Dangling modifiers — and other kinds of danglers — can be very funny, indeed.
Even the best of writers occasionally commits an error of word order, wielding a descriptive word or phrase in a way that causes it to say something altogether different from what the writer meant.
Our Hero is searching for a side road: Half-covered with fallen tree branches, he almost missed the entrance.
Those darned leaves will get in your eyes every time!
Like harpoons of steel, she flashed out her claws at the last moment…
Gotta love a steely woman.
The storm’s wind rolled through her hair like a flag…
Wait, what? The wind was like a flag? Hm… “Oh, say can you see…”? Not unless there’s a fair amount of smoke blowing around, I’d guess.
Notice that this windy thing is not a true dangling modifier, at least not in the same way as the hero half-covered with tree branches and the harpoon-like heroine.
In the first two instances above, a phrase appears to refer to a word that’s simply not the word the author intended to point to. This occurs because, for a variety of reasons we won’t go into here, the English language depends largely on word order to create meaning. By and large, a modifying phrase — especially one that begins with an -ed word (a past participle) or an -ing word (a present participle) — points to the noun or pronoun closest to it.
So, where our first brave author intended to say that the side road was half-covered in branches, the story’s hero stumbles into the traffic and ends up covered in branches himself. Mention of the side road occurred in the previous sentence, and so, understandably, Author figured the reader would draw the desired inference. And yes, sooner or later the reader does get the picture…but not before enjoying a hilarious little distraction in the unintended image.
The simile in “like harpoons of steel” succumbs to the same predicament: it also points to the nearest noun or pronoun, and suddenly “she” looks like a set of steel harpoons. A prickly sort, she is.
This utterance is a mishmash of misplaced modifiers. Fix it:
At the last moment, her claws flashed out like harpoons of steel.
The third example isn’t quite a dangling modifier. It’s just something that doesn’t make sense. Leaving aside the objection that wind doesn’t roll, exactly, we have the problem that it’s the woman’s hair the author wants to compare with a flag.
In theory, then, directly abutting “like a flag” with “hair” should work. But it doesn’t. Grotesquely, the sentence seems to say, “The wind rolled like a flag through her hair.”
Why? One reason is the position of hair as object of the preposition “through.” Through her hair is an adverbial prepositional phrase. So when we readers see “the wind rolled…through,…” we think the utterance is describing the action of rolling: thus our attention focuses on the verb, not on the hair.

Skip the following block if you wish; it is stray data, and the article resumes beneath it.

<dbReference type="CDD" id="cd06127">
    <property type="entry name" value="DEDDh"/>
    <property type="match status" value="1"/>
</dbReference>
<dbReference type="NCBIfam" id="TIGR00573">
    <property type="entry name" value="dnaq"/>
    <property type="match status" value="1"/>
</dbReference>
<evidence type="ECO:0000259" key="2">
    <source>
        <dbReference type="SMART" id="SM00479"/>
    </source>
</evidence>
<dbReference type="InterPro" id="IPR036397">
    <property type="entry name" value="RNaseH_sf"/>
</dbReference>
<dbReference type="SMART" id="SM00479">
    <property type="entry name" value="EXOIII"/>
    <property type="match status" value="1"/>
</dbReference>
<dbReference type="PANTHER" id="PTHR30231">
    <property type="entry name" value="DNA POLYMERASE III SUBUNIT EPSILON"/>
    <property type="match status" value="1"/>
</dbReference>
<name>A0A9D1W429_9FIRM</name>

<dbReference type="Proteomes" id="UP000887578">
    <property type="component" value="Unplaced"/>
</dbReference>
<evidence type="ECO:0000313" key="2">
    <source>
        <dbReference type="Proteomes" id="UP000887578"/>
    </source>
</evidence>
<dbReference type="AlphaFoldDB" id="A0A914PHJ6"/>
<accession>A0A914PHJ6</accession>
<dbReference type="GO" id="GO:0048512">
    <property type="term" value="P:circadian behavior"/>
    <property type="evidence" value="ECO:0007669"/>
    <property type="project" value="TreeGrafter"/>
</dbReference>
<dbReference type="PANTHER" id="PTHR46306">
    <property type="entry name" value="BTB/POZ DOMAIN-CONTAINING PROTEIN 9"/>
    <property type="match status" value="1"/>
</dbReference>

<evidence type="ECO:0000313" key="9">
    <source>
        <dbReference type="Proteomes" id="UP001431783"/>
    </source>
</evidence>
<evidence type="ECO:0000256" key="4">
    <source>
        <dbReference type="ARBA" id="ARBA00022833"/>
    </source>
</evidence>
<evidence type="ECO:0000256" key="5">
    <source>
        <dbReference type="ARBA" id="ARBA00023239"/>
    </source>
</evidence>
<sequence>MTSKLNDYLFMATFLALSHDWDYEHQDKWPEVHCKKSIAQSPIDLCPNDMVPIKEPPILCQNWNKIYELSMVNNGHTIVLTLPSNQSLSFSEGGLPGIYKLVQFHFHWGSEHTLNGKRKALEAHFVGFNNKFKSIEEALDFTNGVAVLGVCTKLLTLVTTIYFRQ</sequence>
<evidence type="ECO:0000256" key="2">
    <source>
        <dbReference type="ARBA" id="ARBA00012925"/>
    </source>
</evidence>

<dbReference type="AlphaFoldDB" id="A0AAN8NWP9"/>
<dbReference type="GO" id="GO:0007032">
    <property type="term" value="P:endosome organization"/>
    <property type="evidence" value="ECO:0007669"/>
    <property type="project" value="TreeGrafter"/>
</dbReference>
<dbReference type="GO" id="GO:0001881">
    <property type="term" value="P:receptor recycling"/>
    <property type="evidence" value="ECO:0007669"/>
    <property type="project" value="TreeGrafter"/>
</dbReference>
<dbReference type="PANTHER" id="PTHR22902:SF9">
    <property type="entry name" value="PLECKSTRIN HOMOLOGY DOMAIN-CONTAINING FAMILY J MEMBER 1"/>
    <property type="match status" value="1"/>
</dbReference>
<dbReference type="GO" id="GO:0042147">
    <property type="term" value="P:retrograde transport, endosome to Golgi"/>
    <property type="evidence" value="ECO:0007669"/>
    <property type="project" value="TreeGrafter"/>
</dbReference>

But as we would see if we had the larger narrative context in front of us, Author wishes to paint a picture of the heroine posed dramatically (even melodramatically) with her hair flying in the wind.
Again, we’re distracted by a dangling monster. That critter needs to be shoved into line:
Her hair flew like a flag in the rolling wind.
I love this one:
Clutching at her torn nightgown, the woman’s breath came short and fast.
Oh, the drama! Oh, the bathos!
A couple of potential fixes come to mind:
As she clutched at her torn nightgown, the woman’s breath came short and fast.
Clutching at her torn nightgown, the woman panted.
She’s supposed to be scared half to death, so she probably could “pant in terror” or “gasp for air.” Or some such.
Moving hilariously on…
Hungry, it took me a while to fall asleep.
It’s hard for an indeterminate “it” to feel much of anything, even hunger.
Hungry, I took a while to fall asleep.
Talk about your month of Sundays:
On my twenty-sixth birthday in November 1992, I hiked…
This is a misplaced modifier.
In November 1992, on my twenty-sixth birthday, I hiked…
Hidden beneath fallen leaves, I wonder what the escapee thinks.
Surprisingly, the narrator is not hiding beneath a pile of leaves. Author is describing a small wildlife drama — a spider’s prey that manages to escape.
I wonder what the escapee thinks, hidden beneath fallen leaves.
Hiding beneath fallen leaves, what does the escapee think?
What think you, dear reader, of these danglers? And how would you deal with them:
• Once completed, he would fill out and submit the application.
• While riding the Natchez Trace, angry Choctaw Indians surrounded him.
• Like a doe manipulated by a hunter, the flames drove the woman toward the building’s center.
Not quite as many dangling monsters as contributing authors. But close.
And that is why…
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